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Time to fix Jamaica: Phillips calls for united approach to conquer the nation’s challenges

Time to fix Jamaica: Phillips calls for united approach to conquer the nation’s challenges

Jamaica has to address the matter of unemployment, crime, poverty and the lack of proper education if the country is to be lifted out of the dire situation in which it finds itself, says Leader of the Opposition Dr. Peter Phillips.

While not ready to call Jamaica a failed state, Dr. Phillips said it is time Jamaica tackles the problems collectively, as each issue is connected to the other.

“It is not meant to indicate or to imply any failure at nationhood, but to suggest that we need to seriously find a pathway to conquer these challenges,” Dr. Phillips said.

The Opposition Leader was speaking at the Leadership Breakfast Discussion series held at the Montego Bay Convention Centre in St. James on April 26.

“We have a situation where 20 per cent of the population is estimated to be living below the poverty line. That figure does not address the significant number who are living on the edge, who essentially are finding themselves out of funds before the next pay day, or even to meet any crisis of illness or any educational emergency that their children may face,” he said.

Dr. Phillips said the official statistics suggest that 700,000 Jamaicans live in what is defined as squatter communities, indicators that the challenge of greater equity in social and economic arrangements still remains.

“Without drawing a direct linkage between both things, we cannot ignore the contributing underpinning of all of this to the problem of massive crime and antisocial behaviour that we have, because it is one aspect of this inequality that underlines the difficult fact that we have one of the highest murder rates in the world, and if I dare say, St James is at the top of this national high,” Phillips underscored.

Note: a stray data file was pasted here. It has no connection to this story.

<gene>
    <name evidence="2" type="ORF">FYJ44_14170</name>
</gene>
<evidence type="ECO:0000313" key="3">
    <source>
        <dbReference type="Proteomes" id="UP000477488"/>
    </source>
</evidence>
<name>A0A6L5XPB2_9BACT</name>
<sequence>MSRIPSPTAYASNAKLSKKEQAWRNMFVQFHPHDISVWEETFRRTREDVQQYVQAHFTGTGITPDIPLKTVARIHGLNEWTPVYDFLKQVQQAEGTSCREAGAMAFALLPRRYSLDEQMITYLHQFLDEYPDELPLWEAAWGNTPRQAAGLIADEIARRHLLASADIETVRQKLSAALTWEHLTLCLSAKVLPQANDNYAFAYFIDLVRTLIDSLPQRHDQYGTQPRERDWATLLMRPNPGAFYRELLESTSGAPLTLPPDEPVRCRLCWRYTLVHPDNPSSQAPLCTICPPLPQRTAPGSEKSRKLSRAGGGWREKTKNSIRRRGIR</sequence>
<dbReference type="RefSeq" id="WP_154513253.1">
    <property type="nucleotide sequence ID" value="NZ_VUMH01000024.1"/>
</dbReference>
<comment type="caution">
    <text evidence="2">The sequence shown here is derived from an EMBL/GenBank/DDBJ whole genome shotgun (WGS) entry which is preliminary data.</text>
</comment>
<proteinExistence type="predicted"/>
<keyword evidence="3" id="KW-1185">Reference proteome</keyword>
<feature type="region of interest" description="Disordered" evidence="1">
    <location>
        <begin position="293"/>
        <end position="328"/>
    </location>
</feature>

The Opposition Leader indicated that the effort to make education universal began in 1958, which resulted in 2,000 free places being created in high schools. This was a vast improvement over the status quo, under which there was limited access to secondary education for most Jamaicans, and where in the entire island, there were only 12 free places going to children. By contrast, he said, there were now 40,000 free places awarded each year to students entering high school.

He said despite this fact, however, the educational system is two-tiered, which is why so many parents go through so much anguish every time the GSAT results are reported, wondering which school their child will get to attend.

“It is a tragic truth that the life chances of so many of our children are going to be determined on the basis of that fateful selection of whether you go to one of the so-called name brand traditional high schools or whether you go to another,” Dr. Phillips said.

He highlighted that among those traditional high schools, the average success rate of getting five or more subjects in one sitting — including mathematics and English — is upward of 80 per cent, while for the other schools, it is below 50 per cent, and in some cases, in the teens and below.

He said 13 per cent of the population was unemployed, with 20 per cent living below the poverty line and 25 per cent residing in squatter communities. All of this, he noted, was against the background of a murder rate that was highest in the world.

Dr. Phillips was quick to point out, however, that these statistics do not deny the tangible achievements the country had made.

“We have accomplished much, and we have preserved our democracy: not all the countries entering into the 1960s have done that. We have preserved the basic entitlements of workers to organise, and of people to freely assemble to defend their rights; we have one of the freest, one might say overly licensed, press and media environment, and long may it be so. But we need to find pathways to conquer these challenges that remain,” Dr. Phillip noted.